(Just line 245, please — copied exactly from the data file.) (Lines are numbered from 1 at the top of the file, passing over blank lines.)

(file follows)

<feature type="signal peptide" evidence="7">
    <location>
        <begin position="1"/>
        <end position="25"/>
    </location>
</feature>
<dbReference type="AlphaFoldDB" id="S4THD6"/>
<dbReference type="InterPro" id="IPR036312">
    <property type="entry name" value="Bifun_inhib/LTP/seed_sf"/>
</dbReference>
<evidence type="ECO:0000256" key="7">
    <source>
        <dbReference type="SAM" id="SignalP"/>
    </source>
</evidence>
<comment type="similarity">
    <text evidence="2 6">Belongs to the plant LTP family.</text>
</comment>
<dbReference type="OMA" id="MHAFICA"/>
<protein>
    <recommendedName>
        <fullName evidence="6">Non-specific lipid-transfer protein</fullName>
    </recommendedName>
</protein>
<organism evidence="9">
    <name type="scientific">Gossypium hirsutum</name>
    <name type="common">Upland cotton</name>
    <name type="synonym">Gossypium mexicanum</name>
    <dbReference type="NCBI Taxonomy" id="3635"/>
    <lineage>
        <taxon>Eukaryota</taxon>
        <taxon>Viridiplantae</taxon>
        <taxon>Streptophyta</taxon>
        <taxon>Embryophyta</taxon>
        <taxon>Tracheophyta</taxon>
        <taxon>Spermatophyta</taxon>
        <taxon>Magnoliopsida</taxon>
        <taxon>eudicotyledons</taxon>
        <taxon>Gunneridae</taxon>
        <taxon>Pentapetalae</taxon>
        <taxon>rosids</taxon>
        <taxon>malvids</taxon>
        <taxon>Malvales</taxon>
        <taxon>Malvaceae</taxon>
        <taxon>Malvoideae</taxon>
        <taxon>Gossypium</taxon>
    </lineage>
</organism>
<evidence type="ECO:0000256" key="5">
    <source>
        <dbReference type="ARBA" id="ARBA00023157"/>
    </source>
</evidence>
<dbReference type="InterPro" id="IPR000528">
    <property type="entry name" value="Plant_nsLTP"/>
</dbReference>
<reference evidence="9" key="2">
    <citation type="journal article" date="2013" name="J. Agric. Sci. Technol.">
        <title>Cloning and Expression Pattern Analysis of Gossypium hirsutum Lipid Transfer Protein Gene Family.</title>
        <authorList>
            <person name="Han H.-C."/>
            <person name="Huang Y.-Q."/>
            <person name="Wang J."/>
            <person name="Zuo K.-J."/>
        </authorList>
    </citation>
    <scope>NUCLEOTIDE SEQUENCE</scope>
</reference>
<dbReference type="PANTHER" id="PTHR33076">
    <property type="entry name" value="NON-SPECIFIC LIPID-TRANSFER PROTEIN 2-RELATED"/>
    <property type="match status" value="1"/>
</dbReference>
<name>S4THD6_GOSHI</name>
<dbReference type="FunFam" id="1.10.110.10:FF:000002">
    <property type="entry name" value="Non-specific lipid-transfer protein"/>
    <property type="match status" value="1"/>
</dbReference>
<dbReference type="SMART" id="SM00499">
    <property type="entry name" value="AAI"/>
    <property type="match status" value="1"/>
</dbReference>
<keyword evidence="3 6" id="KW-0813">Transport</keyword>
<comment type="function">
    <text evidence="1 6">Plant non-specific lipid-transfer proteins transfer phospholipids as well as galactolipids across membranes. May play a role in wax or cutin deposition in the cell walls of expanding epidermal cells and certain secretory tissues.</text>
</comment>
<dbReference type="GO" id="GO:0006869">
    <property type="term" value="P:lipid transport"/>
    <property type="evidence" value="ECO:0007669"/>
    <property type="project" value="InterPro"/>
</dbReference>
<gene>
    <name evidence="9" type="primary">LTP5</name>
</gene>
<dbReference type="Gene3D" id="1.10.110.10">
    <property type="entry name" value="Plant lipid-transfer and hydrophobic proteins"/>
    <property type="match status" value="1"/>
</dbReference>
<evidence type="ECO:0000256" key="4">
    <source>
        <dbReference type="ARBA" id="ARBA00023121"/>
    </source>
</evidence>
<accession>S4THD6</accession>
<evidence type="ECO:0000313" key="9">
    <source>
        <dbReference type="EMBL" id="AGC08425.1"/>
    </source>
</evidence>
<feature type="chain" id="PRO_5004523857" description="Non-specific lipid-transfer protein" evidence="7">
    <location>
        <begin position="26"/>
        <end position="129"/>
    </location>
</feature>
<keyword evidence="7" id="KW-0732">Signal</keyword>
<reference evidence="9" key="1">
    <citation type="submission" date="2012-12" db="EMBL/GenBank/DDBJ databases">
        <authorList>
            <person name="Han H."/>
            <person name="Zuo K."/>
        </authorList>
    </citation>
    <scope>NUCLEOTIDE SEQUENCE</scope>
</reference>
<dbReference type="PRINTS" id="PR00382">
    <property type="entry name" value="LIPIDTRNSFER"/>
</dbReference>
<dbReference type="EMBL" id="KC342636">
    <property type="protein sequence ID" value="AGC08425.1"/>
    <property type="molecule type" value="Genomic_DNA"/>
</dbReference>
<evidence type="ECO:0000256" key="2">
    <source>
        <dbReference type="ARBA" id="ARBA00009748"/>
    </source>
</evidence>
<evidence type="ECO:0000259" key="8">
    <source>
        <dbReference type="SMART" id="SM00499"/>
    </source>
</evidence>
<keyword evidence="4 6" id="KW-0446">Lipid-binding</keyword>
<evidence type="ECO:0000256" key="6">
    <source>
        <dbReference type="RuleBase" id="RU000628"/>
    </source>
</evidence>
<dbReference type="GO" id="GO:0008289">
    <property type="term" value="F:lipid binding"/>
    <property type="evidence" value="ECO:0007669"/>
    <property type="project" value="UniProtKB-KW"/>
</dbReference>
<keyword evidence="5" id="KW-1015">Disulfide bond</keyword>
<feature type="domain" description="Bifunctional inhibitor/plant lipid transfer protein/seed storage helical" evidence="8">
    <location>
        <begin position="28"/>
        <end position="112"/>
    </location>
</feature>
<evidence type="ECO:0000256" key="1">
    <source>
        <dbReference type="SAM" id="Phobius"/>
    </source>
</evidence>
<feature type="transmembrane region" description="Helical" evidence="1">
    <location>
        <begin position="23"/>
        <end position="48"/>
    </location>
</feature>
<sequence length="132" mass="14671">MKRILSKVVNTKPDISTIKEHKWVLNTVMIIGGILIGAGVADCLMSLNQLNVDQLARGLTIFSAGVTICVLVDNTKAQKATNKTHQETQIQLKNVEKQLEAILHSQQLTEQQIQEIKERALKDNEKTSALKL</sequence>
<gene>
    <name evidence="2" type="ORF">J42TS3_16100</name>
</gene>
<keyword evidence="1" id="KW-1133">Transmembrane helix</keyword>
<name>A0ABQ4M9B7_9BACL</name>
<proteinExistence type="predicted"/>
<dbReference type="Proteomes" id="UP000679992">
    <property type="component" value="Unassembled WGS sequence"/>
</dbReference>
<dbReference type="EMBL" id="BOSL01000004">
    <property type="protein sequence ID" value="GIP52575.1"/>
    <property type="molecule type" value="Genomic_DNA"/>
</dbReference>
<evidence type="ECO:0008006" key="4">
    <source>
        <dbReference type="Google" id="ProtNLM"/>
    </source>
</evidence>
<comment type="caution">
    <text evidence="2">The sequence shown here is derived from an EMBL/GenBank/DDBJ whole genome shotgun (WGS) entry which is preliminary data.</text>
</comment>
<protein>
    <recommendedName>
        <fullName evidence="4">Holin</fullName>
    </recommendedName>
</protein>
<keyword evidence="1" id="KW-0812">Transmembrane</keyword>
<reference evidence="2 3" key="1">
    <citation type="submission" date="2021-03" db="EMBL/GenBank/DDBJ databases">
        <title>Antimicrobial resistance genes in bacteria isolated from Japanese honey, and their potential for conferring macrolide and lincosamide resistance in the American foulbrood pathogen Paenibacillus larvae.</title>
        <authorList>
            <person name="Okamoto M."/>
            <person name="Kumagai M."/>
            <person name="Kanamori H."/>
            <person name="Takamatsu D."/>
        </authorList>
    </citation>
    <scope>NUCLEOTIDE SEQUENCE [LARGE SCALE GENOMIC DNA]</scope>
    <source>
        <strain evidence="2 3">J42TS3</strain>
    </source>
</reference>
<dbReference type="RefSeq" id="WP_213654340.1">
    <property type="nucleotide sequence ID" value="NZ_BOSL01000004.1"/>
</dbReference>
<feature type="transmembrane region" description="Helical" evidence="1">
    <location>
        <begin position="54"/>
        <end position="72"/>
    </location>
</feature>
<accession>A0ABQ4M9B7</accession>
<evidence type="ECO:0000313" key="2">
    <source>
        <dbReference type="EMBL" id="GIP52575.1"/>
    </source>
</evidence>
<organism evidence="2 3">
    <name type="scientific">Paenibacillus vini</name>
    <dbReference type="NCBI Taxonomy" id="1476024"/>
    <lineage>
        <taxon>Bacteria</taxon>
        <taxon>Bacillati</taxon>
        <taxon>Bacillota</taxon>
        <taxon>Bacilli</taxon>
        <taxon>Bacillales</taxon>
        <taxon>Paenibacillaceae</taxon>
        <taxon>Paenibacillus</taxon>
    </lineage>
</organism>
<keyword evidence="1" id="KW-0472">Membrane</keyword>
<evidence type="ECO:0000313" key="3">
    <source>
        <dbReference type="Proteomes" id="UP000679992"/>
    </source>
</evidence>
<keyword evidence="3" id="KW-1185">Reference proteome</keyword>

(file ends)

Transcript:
        <dbReference type="Proteomes" id="UP000679992"/>